Chicago isn't the C. Bostonians don't live in the B. And if you're in Philly, nobody's gonna welcome you to the P.
Yet it has become an affectionate nickname for the city of Detroit. And, whether you love it, hate it, or begrudgingly ignore it, the D, as in the very letter, has represented the city for more than a century.
And professional baseball has everything — and nothing — to do with it.
Tom Stanton is an author and professor of journalism at the University of Detroit Mercy. He won the Michigan Author of the Year Award in 2008 for Ty and the Babe, and before that he wrote a compelling memoir about Tiger Stadium entitled The Final Season.
"The Tigers first put a D on their logo in 1903, but it was more of a block letter font. The first version of the old English D was unveiled the year after, in 1904," Stanton says. "We've seen it change slightly over the decades, but the version that we have today, on hats and home uniforms, hasn't really changed since 1961."
But he adds that the D we see today, on hats, shirts, stickers and tattoos, has become globally distinctive of Detroit and Detroiters.
Stanton pointed us to the state's west side, to Muskegon, home base of Marc Okkonen, the authority on the lineage of the Detroit Tigers' internationally recognized logo, and every other professional baseball team's uniform.
An author of several baseball books, Okkonen's greatest accomplishment was compiling and penning the mammoth reference guide Baseball Uniforms of the 20th Century: The Official Major League Baseball Guide. Endorsed by Major League Baseball and the Baseball Hall of Fame, he researched more than 3,500 uniforms.
Overwhelming — and almost as heavy as Prince Fielder — it's a full-color encyclopedia that explains in detail more than 90 years of major league baseball uniforms; it's the only complete and authentic uniform history of every single major league franchise from inception to 1993.
"As far as team logos go, the Detroit D is right up there with the Yankees," Okkonen says. "Actually, it's more bold than the Yankees. It really stands out."
He notes that if you look at the D from 1908, 1930 and the current rendition, "You won't really see much difference. The Tigers' old English D logo "enjoys the longest continuous usage of any major league uniform insignia."
Okkonen, who knows a thing or two about age, says "When you live with something for a hundred years, it becomes part of your DNA. I can see how the city of Detroit adopted the Detroit Tigers D as its own."
Sam Wolf is a renowned tattoo artist who works out of Signature Tattoo, in Ferndale.
"The D? It's the Detroit brand," he says. "At this point, I think it has little to do with baseball."
He's permanently etched the old English D on myriad customers. Hundreds maybe. And he sees no correlation between the season and the number — or kind — of people coming in. No barrier to age or race, and there's no uptick around Opening Day.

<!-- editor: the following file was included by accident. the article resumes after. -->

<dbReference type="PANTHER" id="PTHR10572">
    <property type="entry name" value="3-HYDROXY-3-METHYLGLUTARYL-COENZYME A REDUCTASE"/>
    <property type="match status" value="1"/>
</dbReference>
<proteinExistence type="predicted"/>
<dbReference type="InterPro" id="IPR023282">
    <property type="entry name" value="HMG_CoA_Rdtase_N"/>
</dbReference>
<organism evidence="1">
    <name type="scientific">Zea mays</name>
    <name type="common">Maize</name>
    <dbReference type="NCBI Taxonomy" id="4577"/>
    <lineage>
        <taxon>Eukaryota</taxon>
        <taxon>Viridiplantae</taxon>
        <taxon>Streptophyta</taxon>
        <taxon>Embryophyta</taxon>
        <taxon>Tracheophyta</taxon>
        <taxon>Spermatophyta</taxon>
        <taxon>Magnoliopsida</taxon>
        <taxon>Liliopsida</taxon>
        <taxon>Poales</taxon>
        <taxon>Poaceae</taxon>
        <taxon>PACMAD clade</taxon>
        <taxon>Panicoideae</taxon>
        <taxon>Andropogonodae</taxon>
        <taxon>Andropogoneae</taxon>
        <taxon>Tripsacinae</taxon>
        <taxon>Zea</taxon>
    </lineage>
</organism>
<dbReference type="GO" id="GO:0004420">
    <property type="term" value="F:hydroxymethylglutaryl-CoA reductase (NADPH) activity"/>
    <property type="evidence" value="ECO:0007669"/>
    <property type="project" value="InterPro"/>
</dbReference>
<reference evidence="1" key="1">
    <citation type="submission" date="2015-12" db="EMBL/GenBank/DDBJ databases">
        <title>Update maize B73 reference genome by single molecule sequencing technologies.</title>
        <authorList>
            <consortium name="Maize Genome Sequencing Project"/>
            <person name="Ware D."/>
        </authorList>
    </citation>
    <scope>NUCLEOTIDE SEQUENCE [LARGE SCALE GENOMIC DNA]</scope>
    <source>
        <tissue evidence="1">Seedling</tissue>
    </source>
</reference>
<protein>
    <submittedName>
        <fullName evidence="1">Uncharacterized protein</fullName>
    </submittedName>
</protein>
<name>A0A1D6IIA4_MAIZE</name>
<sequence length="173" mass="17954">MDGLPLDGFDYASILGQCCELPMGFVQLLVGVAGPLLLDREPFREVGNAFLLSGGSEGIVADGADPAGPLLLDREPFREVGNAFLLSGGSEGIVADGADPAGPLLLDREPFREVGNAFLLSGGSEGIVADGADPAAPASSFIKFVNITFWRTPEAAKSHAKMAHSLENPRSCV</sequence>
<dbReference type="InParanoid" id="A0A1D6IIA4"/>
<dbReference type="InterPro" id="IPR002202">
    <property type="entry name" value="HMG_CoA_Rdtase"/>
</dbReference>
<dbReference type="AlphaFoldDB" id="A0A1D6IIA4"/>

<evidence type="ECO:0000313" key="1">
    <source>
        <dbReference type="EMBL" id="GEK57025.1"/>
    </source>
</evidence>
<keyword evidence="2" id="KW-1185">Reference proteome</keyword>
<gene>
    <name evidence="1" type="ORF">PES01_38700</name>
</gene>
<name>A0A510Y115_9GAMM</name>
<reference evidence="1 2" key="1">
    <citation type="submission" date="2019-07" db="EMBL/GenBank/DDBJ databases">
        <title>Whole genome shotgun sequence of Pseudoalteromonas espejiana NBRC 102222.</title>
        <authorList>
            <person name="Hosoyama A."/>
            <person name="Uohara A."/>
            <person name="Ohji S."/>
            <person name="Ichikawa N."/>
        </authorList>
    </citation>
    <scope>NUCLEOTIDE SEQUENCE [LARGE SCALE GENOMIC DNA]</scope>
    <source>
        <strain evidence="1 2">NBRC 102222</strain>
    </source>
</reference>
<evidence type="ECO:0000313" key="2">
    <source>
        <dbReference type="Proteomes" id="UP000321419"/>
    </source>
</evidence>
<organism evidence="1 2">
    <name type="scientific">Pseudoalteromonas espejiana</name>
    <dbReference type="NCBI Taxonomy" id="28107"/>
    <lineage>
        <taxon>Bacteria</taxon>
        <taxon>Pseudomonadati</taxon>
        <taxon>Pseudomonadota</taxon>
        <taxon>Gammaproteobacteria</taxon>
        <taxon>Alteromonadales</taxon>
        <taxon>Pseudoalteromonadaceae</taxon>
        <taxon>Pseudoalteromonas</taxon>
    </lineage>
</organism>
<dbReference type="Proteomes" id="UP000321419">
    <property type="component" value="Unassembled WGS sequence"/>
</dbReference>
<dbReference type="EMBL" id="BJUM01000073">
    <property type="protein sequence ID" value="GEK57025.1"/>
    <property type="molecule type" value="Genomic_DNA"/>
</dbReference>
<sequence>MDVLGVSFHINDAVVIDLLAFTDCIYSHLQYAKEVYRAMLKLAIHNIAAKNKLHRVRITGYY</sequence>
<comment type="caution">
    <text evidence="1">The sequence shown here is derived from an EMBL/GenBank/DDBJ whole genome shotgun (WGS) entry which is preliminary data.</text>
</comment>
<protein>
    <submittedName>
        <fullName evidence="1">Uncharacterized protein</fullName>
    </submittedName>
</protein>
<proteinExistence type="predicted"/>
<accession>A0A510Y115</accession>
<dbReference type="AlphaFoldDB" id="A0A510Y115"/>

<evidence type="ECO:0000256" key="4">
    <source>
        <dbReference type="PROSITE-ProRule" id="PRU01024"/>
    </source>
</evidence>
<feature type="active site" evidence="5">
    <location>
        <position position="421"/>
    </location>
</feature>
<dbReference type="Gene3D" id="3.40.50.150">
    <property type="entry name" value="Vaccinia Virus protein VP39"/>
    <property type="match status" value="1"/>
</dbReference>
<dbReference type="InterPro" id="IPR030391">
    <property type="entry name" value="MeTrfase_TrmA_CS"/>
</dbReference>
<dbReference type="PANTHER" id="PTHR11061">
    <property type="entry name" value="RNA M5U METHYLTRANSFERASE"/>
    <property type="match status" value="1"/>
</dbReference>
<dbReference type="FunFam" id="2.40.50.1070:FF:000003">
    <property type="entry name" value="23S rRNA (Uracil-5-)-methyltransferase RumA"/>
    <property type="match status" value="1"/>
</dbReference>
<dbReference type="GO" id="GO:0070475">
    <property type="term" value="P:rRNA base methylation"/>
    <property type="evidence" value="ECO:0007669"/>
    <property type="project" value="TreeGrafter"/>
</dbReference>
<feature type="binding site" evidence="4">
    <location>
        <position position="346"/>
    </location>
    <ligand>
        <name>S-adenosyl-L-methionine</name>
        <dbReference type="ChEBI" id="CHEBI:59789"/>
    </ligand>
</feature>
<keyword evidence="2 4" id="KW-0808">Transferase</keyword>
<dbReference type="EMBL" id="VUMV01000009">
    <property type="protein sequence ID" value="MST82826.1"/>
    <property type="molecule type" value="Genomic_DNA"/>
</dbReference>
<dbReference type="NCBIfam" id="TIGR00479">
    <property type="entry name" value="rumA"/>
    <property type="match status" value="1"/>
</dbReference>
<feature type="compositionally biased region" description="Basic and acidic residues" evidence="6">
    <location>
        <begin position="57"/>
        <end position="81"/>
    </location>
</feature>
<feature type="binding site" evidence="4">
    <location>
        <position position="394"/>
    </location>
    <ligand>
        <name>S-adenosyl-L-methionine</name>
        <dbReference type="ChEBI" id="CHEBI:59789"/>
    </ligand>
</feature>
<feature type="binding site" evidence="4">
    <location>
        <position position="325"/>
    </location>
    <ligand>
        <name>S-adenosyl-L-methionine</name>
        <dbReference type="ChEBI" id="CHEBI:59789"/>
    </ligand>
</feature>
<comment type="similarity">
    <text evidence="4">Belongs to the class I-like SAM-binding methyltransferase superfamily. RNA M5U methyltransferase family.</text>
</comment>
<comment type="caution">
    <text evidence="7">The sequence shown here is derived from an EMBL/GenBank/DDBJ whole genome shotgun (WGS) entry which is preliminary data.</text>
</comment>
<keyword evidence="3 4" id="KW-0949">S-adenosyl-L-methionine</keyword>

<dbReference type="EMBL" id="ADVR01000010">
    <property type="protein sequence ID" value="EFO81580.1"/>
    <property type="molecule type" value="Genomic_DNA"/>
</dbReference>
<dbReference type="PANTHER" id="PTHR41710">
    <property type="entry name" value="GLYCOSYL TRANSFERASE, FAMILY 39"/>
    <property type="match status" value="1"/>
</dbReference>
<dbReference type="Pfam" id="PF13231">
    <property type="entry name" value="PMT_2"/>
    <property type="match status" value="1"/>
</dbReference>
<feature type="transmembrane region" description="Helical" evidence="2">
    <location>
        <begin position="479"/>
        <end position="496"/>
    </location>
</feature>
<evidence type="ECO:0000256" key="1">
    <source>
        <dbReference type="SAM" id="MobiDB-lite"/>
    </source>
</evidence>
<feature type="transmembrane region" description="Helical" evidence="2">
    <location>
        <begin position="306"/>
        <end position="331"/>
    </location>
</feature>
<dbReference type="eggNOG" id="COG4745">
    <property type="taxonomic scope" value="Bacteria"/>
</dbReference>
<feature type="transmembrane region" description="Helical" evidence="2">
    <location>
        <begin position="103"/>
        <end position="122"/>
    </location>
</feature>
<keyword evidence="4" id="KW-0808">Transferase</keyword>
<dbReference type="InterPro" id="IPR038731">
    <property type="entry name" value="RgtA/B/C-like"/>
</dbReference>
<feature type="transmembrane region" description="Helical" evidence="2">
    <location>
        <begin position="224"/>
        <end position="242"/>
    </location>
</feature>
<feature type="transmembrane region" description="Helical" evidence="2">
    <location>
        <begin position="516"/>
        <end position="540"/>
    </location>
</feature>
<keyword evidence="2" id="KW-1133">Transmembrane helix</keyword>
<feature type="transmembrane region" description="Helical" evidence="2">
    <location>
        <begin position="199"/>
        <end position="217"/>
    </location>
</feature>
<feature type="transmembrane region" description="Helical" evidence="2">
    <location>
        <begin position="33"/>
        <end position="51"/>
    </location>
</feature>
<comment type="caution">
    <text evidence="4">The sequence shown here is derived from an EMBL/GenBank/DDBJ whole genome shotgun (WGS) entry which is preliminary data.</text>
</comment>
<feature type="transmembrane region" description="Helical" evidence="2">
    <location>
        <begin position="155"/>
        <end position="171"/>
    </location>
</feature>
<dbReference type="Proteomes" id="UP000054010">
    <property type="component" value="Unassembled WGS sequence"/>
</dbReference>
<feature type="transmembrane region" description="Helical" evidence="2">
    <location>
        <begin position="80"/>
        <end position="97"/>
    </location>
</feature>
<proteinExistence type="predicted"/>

"I've tattooed the D on middle-aged moms and skinny lil' hipster kids, punks and metalheads," Wolf says. "There was a businesswoman who travels all around the country for work and gets tattoos of the places she spends serious time in and likes the most. She wanted a happy face with a bullet in its forehead and the Detroit Tigers D on its cheek."
"I've done the Tigers D in negative space, blue ink fading to orange, a metallic look, red, black and outline only," he says. "We keep a whole set of old English D styles on file."
Wolf himself doesn't have a D tat, but he says he never tires of putting it on other people.
"It's a point of pride," he says. "The D is a symbol. You can go all over the world and when you see that old English D, whether it's on a shirt, hat or a tattoo, you don't know that they're some huge Tigers fan, but you know they have Detroit roots."
Artist Neil O'Malley ruminates on the D
I feel like the D is so well-respected because it sort of represents everything about Detroit without any bad connotations attached to it. The D is in old English or "Cloister" font, which is "old" like most things in Detroit, but it's not corrupted or in ruin. It has ascended from the Tigers and is not really as intimate with them anymore. The D is still the symbol for the Tigers but it is the symbol for the whole of Detroit. It's complicated and hasn't been simplified like most logos have these days, which is a great representative of the intricacies of Detroit via politics, city layout and culture. The D is small and not enlarged to be made more legible on the baseball caps, forcing the viewer to engage with or approach it. Which is something that you have and need to do with the city. But you won't be disappointed if you do engage and participate with the city of Detroit or a Detroiter.
Neil O'Malley works at the letterpress print shop Signal-Return in Eastern Market. Learn more at signalreturnpress.org.